Atlanta leaders part of Obama’s urban policy team

Two metro Atlanta leaders are working with the Obama administration to establish its urban policy agenda.

Catherine Ross, director of the Center for Quality Growth at Georgia Tech; and DeKalb County CEO Burrell Ellis, were in Washington D.C. Monday as part of a round-table discussion advising the new White House Office of Urban Affairs.


President Barack Obama addressed the urban and political leaders in the afternoon explaining how the federal government can develop policies to improve housing, education and transportation systems in urban areas.

“The president is going to put his muscle behind this,” Ross said in a telephone interview earlier today. “We will now have an urban agenda that we have never had before.”

Ellis was similarly impressed.
“It was a pretty heady and exciting discussion,” said Ellis, who was sitting on the front row during the president’s talk and was introduced by Obama. “It was a great day.”

The all-day urban roundtable included the Secretary of Transportation, the Secretary of Housing and Urban Development, the Secretary of Labor, the Environmental Protection Administrator and the Small Business Administrator.

It also included experts from the Brooking Institution, the Ford Foundation and former cabinet members Federico Pena and Henry Cisneros, plus Pennsylvania Gov. Ed Rendell as well as other people who “have been working in the trenches,” according to Ross.

“It was not the usual suspects,” she said. “There were only three academicians in a group of 25 or so. It was very hands on and implementation-oriented. They want to get the job done.”

The next step will be to go to a select group of urban areas to witness how some cities have been able to revitalize their communities.

“They are planning to to go around the country to showcase best practices,” Ellis said. “We know they are considering DeKalb County, and we hope they will come.”

Ellis added that much of the message from the president and his team was that “some of the most innovative solutions are from the bottom up,” and that the “federal government wants to be a resource and a partner.”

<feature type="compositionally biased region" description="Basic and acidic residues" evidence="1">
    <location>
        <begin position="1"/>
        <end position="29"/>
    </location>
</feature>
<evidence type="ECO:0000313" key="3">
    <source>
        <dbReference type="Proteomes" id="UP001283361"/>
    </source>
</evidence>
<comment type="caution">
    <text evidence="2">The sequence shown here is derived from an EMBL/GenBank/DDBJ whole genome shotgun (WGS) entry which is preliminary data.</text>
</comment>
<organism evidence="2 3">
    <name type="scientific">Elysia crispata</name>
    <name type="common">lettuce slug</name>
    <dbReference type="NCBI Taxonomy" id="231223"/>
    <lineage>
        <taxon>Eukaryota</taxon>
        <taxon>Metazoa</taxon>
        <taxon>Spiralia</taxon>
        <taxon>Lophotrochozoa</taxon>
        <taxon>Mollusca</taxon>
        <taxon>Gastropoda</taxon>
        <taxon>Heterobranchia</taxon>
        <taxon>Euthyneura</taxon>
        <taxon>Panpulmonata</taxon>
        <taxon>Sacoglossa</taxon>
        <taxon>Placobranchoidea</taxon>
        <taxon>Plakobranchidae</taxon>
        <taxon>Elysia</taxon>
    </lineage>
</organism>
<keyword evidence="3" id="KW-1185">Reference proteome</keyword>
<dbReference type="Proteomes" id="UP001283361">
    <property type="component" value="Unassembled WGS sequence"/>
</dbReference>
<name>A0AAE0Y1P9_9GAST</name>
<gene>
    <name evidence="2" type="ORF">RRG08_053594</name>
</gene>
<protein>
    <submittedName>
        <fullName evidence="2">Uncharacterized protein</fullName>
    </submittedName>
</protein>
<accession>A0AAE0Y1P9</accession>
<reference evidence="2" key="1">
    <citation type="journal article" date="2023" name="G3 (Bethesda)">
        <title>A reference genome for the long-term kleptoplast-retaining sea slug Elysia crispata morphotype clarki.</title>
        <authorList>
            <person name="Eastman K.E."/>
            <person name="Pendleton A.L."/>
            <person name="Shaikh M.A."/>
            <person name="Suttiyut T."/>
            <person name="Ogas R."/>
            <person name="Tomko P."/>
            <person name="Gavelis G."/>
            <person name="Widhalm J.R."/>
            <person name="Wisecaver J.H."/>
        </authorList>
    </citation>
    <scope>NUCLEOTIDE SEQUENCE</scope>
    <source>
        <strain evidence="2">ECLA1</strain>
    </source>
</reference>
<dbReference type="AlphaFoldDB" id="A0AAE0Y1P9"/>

Ross, who used to be the executive director of the Georgia Regional Transportation Authority and has been working on urban issues for decades, called the entire day “very reaffirming.” She said that it is refreshing to work with an administration that has an urban focus and an urban agenda.

“I feel we have an opportunity to be on the ground floor,” Ross said. “They are so focused, it’s contagious. The president invigorates you, challenges you and excities you. He is very much a motivator.”

Here is a link to the Washington Post report on Monday’s round-table discussion.

Maria Saporta, Editor, is a longtime Atlanta business, civic and urban affairs journalist with a deep knowledge of our city, our region and state.  Since 2008, she has written a weekly column and news stories for the Atlanta Business Chronicle. Prior to that, she spent 27 years with The Atlanta Journal-Constitution, becoming its business columnist in 1991. Maria received her Master’s degree in urban studies from Georgia State and her Bachelor’s degree in journalism from Boston University. Maria was born in Atlanta to European parents and has two young adult children.

2 replies
  1. Tony Wilbert says:

    Interesting column. Do you have any ideas why Obama did not bring Shirley Franklin to Washington for a position in his administration or any other official duty? She seemed to be lobbying for one during the campaign.Report

  2. mariasaporta says:

    I think Mayor Franklin has let the Obama administration know that she would like to finish out her term as mayor. I also know that she’s been involved in other forums with the new administration. But I don’t know the reasoning behind why she wasn’t included in this discussion. Apparently it was a rather small group. Ross was there for all the work she’s done, including her research on megaregions. Ellis was invited because of his leadership role with the National Association of Counties.
    Thanks for reading.


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